This syncretic temple with elements of Buddhism, Taoism and Confucianism is a grandiose structure and represents a successful combination of modern architectural techniques and authentic traditional design featuring imposing pillars, spectacular roofs, ornate carvings and intricate embellishments. Its grand architecture has made it a popular tourist destination.
The front entrance of the temple features a multi-arched gateway with red pillars, the colour symbolic of prosperity and good fortune. Souvenir stalls and a canteen are found on the 1st level. The 2nd level houses the multi-purpose hall while offices are located on the 3rd level. The 4th level has 3 tiers and the prayer hall is located here.
The prayer hall houses 3 altars, each with a sculpture of one deity or goddess. As one enters the prayer hall, the altar on the right is dedicated to Guan Yin, the Goddess of Mercy. Tian Hou is in the centre while Shui Wei Sheng Niang (the Goddess of the Waterfront) is at the left. In the middle of the hall and between the altars are two pairs of Kau Cim oracles that can be used by visitors.
Image:Left_statue.jpg Image:middle_statue.jpg
Despite the dedication to Tian Hou, worship of Guan Yin (or "Guan Shi-Yin") is a recurrent theme at the Thean Hou Temple. In addition to her altar in the prayer hall, there is also a smaller statue of Guan Yin to the right of the hall, set amongst rocks and falling water. Here one can kneel and receive a blessing of water from the statue. Outside the temple at the entrance to the grounds, there is a larger statue, similarly set amongst rocks and falling water. Finally there is a large statue of the goddess opposite the temple, along with a collection of other large statues that include representations of the twelve animals of Chinese astrology.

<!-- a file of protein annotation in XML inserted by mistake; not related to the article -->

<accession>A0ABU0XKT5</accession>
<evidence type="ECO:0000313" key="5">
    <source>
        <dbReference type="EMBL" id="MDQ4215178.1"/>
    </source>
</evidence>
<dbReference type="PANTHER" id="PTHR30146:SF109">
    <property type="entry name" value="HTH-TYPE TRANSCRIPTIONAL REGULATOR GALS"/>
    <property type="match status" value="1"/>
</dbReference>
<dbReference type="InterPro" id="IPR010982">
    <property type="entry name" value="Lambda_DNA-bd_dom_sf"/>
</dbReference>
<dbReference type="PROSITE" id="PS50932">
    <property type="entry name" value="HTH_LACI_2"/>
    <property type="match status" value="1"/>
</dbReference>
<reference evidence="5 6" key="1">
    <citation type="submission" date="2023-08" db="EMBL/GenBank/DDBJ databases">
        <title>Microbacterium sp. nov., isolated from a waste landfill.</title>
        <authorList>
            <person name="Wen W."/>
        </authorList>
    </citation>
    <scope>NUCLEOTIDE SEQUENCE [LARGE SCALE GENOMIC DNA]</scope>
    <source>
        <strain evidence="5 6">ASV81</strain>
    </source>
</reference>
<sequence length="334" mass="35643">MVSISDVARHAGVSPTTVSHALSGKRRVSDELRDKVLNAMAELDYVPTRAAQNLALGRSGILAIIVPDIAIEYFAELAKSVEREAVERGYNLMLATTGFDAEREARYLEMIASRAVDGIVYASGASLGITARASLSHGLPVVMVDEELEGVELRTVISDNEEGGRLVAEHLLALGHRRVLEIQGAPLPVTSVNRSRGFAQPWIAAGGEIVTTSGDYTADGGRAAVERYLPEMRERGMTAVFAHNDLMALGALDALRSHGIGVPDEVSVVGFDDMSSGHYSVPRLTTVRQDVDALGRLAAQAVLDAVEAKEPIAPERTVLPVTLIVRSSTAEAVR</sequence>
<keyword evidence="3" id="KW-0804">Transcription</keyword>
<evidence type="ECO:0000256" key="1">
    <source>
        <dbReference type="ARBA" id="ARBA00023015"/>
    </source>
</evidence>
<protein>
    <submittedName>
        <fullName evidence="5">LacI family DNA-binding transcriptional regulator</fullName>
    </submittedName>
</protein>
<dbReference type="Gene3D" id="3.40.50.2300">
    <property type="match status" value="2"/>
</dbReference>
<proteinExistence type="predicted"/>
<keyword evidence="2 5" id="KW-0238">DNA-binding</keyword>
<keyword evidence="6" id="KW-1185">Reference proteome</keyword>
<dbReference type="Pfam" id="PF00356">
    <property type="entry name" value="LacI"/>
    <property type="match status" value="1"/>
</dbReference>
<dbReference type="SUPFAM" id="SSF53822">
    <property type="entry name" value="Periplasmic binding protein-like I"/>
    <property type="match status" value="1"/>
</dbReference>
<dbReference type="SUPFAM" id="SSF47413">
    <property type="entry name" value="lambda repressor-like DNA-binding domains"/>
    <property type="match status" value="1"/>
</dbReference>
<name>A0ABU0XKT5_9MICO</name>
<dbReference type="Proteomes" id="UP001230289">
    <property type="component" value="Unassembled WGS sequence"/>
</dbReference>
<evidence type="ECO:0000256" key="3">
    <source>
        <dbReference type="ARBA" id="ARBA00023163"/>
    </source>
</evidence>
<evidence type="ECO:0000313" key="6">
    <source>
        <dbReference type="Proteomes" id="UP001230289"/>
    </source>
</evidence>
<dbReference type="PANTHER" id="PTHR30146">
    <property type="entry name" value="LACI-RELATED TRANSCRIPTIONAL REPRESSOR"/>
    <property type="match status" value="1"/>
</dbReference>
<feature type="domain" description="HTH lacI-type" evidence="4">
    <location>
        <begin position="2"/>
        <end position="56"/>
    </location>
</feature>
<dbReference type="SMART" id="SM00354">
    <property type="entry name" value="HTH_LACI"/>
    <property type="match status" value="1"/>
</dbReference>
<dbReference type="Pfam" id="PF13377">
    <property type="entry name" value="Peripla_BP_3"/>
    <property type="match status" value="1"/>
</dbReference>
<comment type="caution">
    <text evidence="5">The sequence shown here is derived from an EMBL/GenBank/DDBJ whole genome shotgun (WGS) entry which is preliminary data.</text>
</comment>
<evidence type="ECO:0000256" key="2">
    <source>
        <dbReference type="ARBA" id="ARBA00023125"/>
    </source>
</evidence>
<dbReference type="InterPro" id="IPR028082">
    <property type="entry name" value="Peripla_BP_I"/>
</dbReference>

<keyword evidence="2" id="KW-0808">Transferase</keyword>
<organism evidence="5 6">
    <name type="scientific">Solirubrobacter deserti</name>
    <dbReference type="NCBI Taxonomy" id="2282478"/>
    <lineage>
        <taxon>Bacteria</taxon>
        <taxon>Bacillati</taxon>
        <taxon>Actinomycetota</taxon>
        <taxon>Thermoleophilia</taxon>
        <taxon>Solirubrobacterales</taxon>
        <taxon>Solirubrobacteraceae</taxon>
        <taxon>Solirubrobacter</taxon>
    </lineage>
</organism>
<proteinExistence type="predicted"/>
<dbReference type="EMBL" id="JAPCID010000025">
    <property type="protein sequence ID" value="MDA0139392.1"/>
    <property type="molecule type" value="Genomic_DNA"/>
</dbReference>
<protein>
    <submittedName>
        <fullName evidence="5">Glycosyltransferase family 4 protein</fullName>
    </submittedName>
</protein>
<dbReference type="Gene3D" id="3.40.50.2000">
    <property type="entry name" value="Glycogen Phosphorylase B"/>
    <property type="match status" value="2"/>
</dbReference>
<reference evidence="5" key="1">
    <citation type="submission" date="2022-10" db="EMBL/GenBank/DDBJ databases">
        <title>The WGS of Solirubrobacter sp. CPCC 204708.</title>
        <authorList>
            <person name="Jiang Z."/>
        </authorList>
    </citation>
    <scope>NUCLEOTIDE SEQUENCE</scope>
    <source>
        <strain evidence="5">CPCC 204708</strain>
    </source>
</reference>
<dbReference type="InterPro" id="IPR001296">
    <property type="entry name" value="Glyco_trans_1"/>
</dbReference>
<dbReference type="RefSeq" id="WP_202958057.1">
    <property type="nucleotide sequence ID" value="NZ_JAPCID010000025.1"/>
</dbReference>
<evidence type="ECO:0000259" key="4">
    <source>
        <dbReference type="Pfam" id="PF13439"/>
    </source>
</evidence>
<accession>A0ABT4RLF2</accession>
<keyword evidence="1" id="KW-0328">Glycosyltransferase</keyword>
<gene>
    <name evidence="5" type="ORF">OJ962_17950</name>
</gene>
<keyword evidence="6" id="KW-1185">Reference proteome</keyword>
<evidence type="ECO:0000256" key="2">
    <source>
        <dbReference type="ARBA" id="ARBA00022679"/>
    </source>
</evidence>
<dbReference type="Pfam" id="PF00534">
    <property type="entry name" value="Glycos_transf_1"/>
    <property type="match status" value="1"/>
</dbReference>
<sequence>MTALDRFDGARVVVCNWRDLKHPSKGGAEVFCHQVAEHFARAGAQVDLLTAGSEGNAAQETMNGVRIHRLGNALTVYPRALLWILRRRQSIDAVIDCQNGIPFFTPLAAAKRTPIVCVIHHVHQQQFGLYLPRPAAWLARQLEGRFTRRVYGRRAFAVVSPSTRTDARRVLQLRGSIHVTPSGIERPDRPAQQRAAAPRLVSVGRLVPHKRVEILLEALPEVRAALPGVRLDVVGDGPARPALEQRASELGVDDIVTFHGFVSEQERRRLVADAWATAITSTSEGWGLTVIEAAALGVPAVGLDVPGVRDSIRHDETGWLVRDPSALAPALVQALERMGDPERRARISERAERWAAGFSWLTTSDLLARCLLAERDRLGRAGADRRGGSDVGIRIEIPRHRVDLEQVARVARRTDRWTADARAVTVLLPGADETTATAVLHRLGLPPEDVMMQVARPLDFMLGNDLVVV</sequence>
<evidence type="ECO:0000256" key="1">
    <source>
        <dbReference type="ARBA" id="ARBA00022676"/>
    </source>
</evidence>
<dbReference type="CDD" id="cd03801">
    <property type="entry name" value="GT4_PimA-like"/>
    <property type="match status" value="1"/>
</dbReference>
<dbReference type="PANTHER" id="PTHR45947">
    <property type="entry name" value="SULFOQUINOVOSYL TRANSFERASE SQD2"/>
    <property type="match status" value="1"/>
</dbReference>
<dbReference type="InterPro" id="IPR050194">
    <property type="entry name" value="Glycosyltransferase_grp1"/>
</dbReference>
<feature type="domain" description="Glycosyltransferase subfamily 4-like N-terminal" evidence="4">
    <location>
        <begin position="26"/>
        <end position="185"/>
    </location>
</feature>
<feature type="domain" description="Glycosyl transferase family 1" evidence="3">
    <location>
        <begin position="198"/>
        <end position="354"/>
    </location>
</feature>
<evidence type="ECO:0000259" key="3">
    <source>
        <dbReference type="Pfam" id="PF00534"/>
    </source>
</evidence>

In addition, the temple also offers marriage registration services.


CFMT-TV is a Canadian television station, which broadcasts multicultural programming in Toronto, Ontario. Part of the OMNI Television group of stations, it uses the on-air brand OMNI.1.
Among non-ethnic residents of southern Ontario, CFMT is likely best known as home to various English-language syndicated talk shows and sitcom repeats, most prominently The Simpsons, airing twice nightly as counterprogramming to local news and other primetime programming.

CFMT-TV History
The station began broadcasting in 1979, under the brand name "MTV" (for Multicultural Television). It dropped that name to avoid confusion due to the 1981 launch of the American MTV cable network. In 1985, CFMT became Canada's first TV station to broadcast in stereo. The following year, it was sold to Rogers Communications. In 1993, CFMT installed repeat transmitters in London and Ottawa, on channels 69 and 60, respectively.